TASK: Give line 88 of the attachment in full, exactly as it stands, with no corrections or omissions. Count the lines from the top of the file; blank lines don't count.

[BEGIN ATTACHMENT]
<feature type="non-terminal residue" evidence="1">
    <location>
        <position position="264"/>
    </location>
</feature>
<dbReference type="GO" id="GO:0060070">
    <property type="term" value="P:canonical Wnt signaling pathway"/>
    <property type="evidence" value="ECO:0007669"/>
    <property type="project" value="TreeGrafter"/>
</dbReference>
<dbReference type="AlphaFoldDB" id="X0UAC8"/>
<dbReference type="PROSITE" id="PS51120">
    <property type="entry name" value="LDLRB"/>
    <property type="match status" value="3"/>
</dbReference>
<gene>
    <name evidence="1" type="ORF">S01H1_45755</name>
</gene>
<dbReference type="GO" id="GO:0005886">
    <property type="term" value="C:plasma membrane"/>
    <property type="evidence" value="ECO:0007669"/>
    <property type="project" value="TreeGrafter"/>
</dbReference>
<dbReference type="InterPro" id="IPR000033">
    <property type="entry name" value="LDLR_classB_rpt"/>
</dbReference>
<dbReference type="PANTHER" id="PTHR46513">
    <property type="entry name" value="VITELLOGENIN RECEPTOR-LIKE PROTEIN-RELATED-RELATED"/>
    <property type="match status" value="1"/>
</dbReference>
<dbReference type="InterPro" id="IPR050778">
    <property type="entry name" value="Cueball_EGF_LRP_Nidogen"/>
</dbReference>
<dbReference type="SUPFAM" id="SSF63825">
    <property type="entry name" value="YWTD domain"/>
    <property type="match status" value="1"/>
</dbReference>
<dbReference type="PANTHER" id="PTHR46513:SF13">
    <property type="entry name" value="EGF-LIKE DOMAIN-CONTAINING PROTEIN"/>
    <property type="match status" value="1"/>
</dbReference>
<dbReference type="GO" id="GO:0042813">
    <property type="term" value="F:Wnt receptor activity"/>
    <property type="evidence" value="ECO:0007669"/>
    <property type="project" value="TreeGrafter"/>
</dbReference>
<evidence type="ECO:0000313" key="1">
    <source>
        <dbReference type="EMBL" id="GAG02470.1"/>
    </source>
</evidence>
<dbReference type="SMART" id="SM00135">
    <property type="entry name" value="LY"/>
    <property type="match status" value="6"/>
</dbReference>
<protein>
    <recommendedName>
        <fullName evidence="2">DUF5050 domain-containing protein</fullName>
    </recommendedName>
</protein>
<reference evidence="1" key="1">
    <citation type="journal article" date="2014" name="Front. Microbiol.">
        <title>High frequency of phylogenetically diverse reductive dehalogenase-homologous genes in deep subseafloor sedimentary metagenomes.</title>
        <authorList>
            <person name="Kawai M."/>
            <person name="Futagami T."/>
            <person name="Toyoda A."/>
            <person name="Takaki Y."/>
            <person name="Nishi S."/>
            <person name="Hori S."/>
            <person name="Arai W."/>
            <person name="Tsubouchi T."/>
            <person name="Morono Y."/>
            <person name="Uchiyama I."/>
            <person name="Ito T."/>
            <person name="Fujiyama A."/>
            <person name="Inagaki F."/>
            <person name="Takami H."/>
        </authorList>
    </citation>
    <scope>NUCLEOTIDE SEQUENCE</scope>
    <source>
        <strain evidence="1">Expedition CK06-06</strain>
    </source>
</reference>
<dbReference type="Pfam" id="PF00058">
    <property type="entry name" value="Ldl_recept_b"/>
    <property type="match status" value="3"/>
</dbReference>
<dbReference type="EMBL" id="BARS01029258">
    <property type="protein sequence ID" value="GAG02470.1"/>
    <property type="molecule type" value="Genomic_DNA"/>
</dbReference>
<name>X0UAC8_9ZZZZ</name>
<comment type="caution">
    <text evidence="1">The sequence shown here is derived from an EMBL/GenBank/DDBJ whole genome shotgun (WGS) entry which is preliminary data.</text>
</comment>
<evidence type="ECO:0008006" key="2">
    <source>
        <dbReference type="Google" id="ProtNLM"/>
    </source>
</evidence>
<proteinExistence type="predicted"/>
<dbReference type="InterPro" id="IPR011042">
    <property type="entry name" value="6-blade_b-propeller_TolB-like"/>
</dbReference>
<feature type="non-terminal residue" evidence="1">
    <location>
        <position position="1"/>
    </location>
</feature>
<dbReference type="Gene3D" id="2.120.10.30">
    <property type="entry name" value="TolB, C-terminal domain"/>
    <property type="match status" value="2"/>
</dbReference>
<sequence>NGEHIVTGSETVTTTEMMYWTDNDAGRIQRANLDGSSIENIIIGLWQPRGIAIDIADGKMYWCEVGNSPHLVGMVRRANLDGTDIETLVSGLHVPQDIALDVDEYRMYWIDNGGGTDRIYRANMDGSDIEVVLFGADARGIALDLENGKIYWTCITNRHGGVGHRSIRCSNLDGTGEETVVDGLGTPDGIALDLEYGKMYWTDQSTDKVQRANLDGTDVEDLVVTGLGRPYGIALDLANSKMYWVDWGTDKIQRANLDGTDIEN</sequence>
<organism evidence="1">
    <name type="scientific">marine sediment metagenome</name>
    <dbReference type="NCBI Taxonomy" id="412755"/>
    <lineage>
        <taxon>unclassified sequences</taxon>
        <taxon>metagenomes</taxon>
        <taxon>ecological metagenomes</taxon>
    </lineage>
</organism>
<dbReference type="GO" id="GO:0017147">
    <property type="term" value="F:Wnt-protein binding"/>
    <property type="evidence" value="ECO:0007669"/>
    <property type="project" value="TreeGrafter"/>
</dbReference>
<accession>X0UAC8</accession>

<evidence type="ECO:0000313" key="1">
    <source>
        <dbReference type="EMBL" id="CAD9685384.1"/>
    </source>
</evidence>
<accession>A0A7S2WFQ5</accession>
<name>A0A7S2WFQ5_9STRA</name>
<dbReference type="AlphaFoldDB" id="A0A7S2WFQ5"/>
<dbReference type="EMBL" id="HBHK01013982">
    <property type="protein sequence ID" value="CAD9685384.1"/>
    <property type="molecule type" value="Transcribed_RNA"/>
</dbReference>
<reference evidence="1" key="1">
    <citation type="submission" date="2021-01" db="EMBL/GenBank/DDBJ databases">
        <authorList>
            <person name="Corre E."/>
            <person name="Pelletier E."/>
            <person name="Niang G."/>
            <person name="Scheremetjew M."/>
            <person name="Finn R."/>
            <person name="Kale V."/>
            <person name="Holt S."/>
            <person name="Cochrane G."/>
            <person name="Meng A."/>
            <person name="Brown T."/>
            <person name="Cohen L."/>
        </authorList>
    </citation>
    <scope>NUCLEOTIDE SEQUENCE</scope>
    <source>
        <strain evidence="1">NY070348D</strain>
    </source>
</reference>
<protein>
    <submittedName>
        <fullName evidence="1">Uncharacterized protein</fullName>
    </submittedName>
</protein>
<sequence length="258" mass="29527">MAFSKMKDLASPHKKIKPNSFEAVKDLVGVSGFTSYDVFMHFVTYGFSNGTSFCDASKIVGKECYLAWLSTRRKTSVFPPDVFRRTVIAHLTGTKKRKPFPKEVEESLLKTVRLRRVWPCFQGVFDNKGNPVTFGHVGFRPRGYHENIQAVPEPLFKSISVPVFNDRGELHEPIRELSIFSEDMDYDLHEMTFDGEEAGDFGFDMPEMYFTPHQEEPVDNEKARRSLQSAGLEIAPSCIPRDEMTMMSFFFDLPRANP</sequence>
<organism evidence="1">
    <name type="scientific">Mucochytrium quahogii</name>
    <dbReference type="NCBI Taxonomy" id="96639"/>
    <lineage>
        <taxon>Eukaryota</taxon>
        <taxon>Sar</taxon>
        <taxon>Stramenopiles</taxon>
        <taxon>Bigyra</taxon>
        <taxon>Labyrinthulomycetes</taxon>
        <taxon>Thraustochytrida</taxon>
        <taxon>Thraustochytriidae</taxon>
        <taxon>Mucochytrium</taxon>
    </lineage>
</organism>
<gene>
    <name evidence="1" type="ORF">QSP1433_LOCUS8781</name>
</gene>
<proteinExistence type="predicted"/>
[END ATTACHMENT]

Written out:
    <property type="match status" value="3"/>